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Emerging Currencies

Forex Reserves Used to Prop Up Currencies

Over the last decade, the Central Banks of most emerging-market economies built up fantastic quantities of foreign exchange reserves, as a result of lopsided trade and current surpluses with foreign countries eager to invest abroad. However, declining commodity prices, sagging stock markets, and a global trend towards risk aversion have propelled investors to shift massive amounts of capital back into the industrialized world. As a result, these same Central Banks are drawing down on their reserves at a similarly rapid pace, in an attempt to shore up their ailing currencies. A cheap currency can be advantageous, especially during an economic downturn, since it makes exports relatively more competitive.

Mid-East to Form Monetary Union

It's all but official: five Middle Eastern nations will form an EU-style Monetary Union by 2010. Saudi Arabia, the United Arab Emirates, Qatar, Kuwait and Bahrain have signed a draft agreement to participate in a single-currency system, ostensibly to stimulate intra-regional trade. In fact, the Dollar's recent volatility is probably the driving force behind this initiative. All five countries currently peg or formerly pegged their currencies to the Dollar, which contributed to domestic inflation as the Dollar depreciated. If this arrangement is implemented successfully, it could provide the impetus for similar currency unions in Asia and Africa.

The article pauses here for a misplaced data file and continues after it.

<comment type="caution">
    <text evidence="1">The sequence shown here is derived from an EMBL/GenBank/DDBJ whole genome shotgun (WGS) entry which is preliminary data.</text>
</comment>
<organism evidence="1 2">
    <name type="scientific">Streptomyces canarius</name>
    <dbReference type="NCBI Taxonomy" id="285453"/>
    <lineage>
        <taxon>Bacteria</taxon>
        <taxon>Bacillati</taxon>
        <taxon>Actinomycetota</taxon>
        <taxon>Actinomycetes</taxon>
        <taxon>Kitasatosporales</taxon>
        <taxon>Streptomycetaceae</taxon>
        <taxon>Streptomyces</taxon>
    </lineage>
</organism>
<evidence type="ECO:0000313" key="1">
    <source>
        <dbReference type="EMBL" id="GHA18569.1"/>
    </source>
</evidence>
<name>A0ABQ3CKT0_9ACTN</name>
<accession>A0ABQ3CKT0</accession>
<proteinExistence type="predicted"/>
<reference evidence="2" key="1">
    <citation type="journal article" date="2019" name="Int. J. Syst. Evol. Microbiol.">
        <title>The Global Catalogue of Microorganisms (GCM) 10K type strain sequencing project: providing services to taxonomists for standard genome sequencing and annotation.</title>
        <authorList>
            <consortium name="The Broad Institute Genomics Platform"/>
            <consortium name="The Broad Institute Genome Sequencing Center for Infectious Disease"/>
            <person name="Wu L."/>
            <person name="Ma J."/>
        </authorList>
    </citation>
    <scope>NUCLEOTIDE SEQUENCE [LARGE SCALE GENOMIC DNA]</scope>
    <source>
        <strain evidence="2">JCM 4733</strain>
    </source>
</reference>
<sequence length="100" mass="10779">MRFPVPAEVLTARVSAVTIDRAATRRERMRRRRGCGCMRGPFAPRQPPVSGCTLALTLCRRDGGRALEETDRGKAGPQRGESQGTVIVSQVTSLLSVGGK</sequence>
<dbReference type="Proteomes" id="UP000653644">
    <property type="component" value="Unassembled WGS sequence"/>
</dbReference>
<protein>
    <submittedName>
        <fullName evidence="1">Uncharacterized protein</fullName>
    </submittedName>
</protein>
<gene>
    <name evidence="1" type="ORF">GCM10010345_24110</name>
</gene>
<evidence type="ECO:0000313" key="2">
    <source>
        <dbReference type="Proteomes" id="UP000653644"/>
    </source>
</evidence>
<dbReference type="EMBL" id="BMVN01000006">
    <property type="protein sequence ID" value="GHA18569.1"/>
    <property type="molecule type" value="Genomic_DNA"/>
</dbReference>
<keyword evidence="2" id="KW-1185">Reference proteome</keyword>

Asian Central Banks Defend Currencies

The foreign exchange reserves of Central Banks throughout Asia have been dwindling. The most plausible explanation is that they are using their reserves to intervene in forex markets on behalf of their respective currencies, many of which have fallen dramatically in 2008. The Korean Won, Thai Baht, and Filipino Peso, to name but a few, have each dropped around 15%. While it may seem futile for Central Banks to continue intervening, it is important to remember that the goal may be to slow -not halt- the decline of the currency. In fact, given the current economic climate, most of them will tolerate currency weakness, in order to boost the competitiveness of their export sectors. Reuters reports:

Australia, New Zealand to Lower Rates

I won't lie; the Forex Blog is admittedly Dollar-centric, in that developments in forex markets are usually assessed relative to their projected impact on the US Dollar. Sometimes, we forget that their are other currency pairs that move irrespective of the Dollar. Take the Australian Dollar and New Zealand Kiwi, for example. As both currencies are backed by high interest rates, they have benefited equally from the carry trade and as a result, they behave quite similarly. Combined with the fact that they are practically neighbors, it's easy to forget that there are unique circumstances that weigh separately on them.

Inflation Drives Latin American Currencies

While not yet in the same league as other popular emerging market currencies, the Brazilian Real and Mexican Peso are sure to join their ranks soon; both currencies have risen markedly over the last few years, and have performed especially well in the year-to-date. They have been propelled by interest rates that are generously high, especially compared to those of the US and EU. Brazil's benchmark rate currently stands at 13%, while Mexico's equivelent rate is slightly lower, at 8%. In fact, interest rates are quite high throughout the region, including in Peru and in Chile.